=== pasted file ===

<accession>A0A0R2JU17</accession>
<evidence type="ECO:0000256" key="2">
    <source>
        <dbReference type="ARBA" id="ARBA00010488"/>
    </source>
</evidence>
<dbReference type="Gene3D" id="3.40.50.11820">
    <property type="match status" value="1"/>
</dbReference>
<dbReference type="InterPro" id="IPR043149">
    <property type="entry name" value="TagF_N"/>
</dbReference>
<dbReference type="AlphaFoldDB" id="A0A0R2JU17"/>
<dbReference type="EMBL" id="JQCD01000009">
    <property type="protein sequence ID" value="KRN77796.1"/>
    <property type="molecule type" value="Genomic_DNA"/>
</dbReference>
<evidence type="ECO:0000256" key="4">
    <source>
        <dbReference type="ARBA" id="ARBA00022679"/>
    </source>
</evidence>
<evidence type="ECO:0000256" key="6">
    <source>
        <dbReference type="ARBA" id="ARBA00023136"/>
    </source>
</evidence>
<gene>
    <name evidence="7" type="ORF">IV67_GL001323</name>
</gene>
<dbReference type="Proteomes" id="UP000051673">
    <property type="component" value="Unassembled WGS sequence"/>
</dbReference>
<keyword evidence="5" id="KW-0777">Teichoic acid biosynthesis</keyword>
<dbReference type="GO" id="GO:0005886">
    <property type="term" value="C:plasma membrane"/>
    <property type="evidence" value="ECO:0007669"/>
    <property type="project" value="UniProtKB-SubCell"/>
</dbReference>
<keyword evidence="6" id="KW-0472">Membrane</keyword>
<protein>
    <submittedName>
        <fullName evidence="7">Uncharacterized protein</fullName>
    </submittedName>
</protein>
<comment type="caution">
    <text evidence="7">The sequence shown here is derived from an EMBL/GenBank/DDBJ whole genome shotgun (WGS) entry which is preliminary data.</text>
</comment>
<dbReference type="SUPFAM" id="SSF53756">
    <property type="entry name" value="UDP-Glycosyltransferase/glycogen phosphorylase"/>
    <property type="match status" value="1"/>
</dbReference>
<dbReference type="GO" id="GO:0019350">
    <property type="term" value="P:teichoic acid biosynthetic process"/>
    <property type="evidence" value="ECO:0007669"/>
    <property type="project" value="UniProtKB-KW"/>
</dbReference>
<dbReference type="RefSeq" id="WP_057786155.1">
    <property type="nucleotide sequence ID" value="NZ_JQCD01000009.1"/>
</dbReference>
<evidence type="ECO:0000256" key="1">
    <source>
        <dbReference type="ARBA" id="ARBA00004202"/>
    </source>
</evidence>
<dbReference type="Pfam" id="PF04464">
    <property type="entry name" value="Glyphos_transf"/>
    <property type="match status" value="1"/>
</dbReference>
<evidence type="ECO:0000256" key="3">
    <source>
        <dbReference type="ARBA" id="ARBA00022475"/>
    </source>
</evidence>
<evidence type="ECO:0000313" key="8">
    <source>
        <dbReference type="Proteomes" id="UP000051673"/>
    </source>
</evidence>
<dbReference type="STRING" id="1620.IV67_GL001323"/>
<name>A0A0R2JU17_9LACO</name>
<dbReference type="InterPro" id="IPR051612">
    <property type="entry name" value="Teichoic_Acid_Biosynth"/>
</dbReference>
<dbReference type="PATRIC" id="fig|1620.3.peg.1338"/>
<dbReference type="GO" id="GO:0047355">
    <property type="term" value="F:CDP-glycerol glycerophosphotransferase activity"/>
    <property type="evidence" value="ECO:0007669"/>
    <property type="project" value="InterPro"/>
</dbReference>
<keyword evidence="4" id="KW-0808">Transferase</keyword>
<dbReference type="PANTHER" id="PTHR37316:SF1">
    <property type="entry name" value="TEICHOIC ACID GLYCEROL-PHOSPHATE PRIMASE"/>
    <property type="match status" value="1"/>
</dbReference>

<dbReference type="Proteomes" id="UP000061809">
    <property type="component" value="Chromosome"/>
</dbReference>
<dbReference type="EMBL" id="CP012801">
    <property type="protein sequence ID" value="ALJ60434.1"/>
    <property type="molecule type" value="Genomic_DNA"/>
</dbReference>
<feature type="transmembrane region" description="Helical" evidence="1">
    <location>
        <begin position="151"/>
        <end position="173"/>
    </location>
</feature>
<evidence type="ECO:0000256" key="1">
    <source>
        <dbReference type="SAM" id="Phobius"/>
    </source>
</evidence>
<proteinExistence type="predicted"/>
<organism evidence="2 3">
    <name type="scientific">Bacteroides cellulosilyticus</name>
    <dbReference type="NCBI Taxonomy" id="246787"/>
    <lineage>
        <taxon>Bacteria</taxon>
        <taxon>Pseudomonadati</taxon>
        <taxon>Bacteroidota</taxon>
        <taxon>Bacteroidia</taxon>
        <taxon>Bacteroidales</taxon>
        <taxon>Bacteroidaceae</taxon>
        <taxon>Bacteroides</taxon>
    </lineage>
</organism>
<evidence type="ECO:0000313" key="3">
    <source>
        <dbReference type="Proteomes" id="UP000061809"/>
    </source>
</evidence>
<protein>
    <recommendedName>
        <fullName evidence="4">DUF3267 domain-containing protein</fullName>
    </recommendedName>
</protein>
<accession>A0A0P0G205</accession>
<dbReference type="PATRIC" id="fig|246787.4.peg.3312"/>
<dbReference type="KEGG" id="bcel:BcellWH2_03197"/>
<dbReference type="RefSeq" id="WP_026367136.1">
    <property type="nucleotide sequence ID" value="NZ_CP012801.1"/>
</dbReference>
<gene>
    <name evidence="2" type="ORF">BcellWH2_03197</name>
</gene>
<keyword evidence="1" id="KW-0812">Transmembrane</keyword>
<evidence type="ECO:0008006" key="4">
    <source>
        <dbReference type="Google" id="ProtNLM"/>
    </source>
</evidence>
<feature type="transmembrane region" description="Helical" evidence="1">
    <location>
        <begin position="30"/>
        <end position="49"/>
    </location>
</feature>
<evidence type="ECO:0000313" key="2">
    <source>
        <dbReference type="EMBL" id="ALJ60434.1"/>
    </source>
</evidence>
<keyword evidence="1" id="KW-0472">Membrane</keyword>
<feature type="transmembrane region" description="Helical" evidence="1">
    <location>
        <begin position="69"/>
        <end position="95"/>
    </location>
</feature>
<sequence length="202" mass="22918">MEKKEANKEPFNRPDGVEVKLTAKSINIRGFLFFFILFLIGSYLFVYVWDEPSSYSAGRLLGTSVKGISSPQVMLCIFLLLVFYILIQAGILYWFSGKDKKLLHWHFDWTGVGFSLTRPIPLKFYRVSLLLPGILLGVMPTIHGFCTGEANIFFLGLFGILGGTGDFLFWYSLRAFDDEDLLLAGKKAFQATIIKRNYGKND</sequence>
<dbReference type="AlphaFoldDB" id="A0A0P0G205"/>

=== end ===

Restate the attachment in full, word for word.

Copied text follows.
<accession>A0A0R2JU17</accession>
<evidence type="ECO:0000256" key="2">
    <source>
        <dbReference type="ARBA" id="ARBA00010488"/>
    </source>
</evidence>
<dbReference type="Gene3D" id="3.40.50.11820">
    <property type="match status" value="1"/>
</dbReference>
<dbReference type="InterPro" id="IPR043149">
    <property type="entry name" value="TagF_N"/>
</dbReference>
<dbReference type="AlphaFoldDB" id="A0A0R2JU17"/>
<dbReference type="EMBL" id="JQCD01000009">
    <property type="protein sequence ID" value="KRN77796.1"/>
    <property type="molecule type" value="Genomic_DNA"/>
</dbReference>
<evidence type="ECO:0000256" key="4">
    <source>
        <dbReference type="ARBA" id="ARBA00022679"/>
    </source>
</evidence>
<evidence type="ECO:0000256" key="6">
    <source>
        <dbReference type="ARBA" id="ARBA00023136"/>
    </source>
</evidence>
<gene>
    <name evidence="7" type="ORF">IV67_GL001323</name>
</gene>
<dbReference type="Proteomes" id="UP000051673">
    <property type="component" value="Unassembled WGS sequence"/>
</dbReference>
<keyword evidence="5" id="KW-0777">Teichoic acid biosynthesis</keyword>
<dbReference type="GO" id="GO:0005886">
    <property type="term" value="C:plasma membrane"/>
    <property type="evidence" value="ECO:0007669"/>
    <property type="project" value="UniProtKB-SubCell"/>
</dbReference>
<keyword evidence="6" id="KW-0472">Membrane</keyword>
<protein>
    <submittedName>
        <fullName evidence="7">Uncharacterized protein</fullName>
    </submittedName>
</protein>
<comment type="caution">
    <text evidence="7">The sequence shown here is derived from an EMBL/GenBank/DDBJ whole genome shotgun (WGS) entry which is preliminary data.</text>
</comment>
<dbReference type="SUPFAM" id="SSF53756">
    <property type="entry name" value="UDP-Glycosyltransferase/glycogen phosphorylase"/>
    <property type="match status" value="1"/>
</dbReference>
<dbReference type="GO" id="GO:0019350">
    <property type="term" value="P:teichoic acid biosynthetic process"/>
    <property type="evidence" value="ECO:0007669"/>
    <property type="project" value="UniProtKB-KW"/>
</dbReference>
<dbReference type="RefSeq" id="WP_057786155.1">
    <property type="nucleotide sequence ID" value="NZ_JQCD01000009.1"/>
</dbReference>
<evidence type="ECO:0000256" key="1">
    <source>
        <dbReference type="ARBA" id="ARBA00004202"/>
    </source>
</evidence>
<dbReference type="Pfam" id="PF04464">
    <property type="entry name" value="Glyphos_transf"/>
    <property type="match status" value="1"/>
</dbReference>
<evidence type="ECO:0000256" key="3">
    <source>
        <dbReference type="ARBA" id="ARBA00022475"/>
    </source>
</evidence>
<evidence type="ECO:0000313" key="8">
    <source>
        <dbReference type="Proteomes" id="UP000051673"/>
    </source>
</evidence>
<dbReference type="STRING" id="1620.IV67_GL001323"/>
<name>A0A0R2JU17_9LACO</name>
<dbReference type="InterPro" id="IPR051612">
    <property type="entry name" value="Teichoic_Acid_Biosynth"/>
</dbReference>
<dbReference type="PATRIC" id="fig|1620.3.peg.1338"/>
<dbReference type="GO" id="GO:0047355">
    <property type="term" value="F:CDP-glycerol glycerophosphotransferase activity"/>
    <property type="evidence" value="ECO:0007669"/>
    <property type="project" value="InterPro"/>
</dbReference>
<keyword evidence="4" id="KW-0808">Transferase</keyword>
<dbReference type="PANTHER" id="PTHR37316:SF1">
    <property type="entry name" value="TEICHOIC ACID GLYCEROL-PHOSPHATE PRIMASE"/>
    <property type="match status" value="1"/>
</dbReference>

<dbReference type="Proteomes" id="UP000061809">
    <property type="component" value="Chromosome"/>
</dbReference>
<dbReference type="EMBL" id="CP012801">
    <property type="protein sequence ID" value="ALJ60434.1"/>
    <property type="molecule type" value="Genomic_DNA"/>
</dbReference>
<feature type="transmembrane region" description="Helical" evidence="1">
    <location>
        <begin position="151"/>
        <end position="173"/>
    </location>
</feature>
<evidence type="ECO:0000256" key="1">
    <source>
        <dbReference type="SAM" id="Phobius"/>
    </source>
</evidence>
<proteinExistence type="predicted"/>
<organism evidence="2 3">
    <name type="scientific">Bacteroides cellulosilyticus</name>
    <dbReference type="NCBI Taxonomy" id="246787"/>
    <lineage>
        <taxon>Bacteria</taxon>
        <taxon>Pseudomonadati</taxon>
        <taxon>Bacteroidota</taxon>
        <taxon>Bacteroidia</taxon>
        <taxon>Bacteroidales</taxon>
        <taxon>Bacteroidaceae</taxon>
        <taxon>Bacteroides</taxon>
    </lineage>
</organism>
<evidence type="ECO:0000313" key="3">
    <source>
        <dbReference type="Proteomes" id="UP000061809"/>
    </source>
</evidence>
<protein>
    <recommendedName>
        <fullName evidence="4">DUF3267 domain-containing protein</fullName>
    </recommendedName>
</protein>
<accession>A0A0P0G205</accession>
<dbReference type="PATRIC" id="fig|246787.4.peg.3312"/>
<dbReference type="KEGG" id="bcel:BcellWH2_03197"/>
<dbReference type="RefSeq" id="WP_026367136.1">
    <property type="nucleotide sequence ID" value="NZ_CP012801.1"/>
</dbReference>
<gene>
    <name evidence="2" type="ORF">BcellWH2_03197</name>
</gene>
<keyword evidence="1" id="KW-0812">Transmembrane</keyword>
<evidence type="ECO:0008006" key="4">
    <source>
        <dbReference type="Google" id="ProtNLM"/>
    </source>
</evidence>
<feature type="transmembrane region" description="Helical" evidence="1">
    <location>
        <begin position="30"/>
        <end position="49"/>
    </location>
</feature>
<evidence type="ECO:0000313" key="2">
    <source>
        <dbReference type="EMBL" id="ALJ60434.1"/>
    </source>
</evidence>
<keyword evidence="1" id="KW-0472">Membrane</keyword>
<feature type="transmembrane region" description="Helical" evidence="1">
    <location>
        <begin position="69"/>
        <end position="95"/>
    </location>
</feature>
<sequence length="202" mass="22918">MEKKEANKEPFNRPDGVEVKLTAKSINIRGFLFFFILFLIGSYLFVYVWDEPSSYSAGRLLGTSVKGISSPQVMLCIFLLLVFYILIQAGILYWFSGKDKKLLHWHFDWTGVGFSLTRPIPLKFYRVSLLLPGILLGVMPTIHGFCTGEANIFFLGLFGILGGTGDFLFWYSLRAFDDEDLLLAGKKAFQATIIKRNYGKND</sequence>
<dbReference type="AlphaFoldDB" id="A0A0P0G205"/>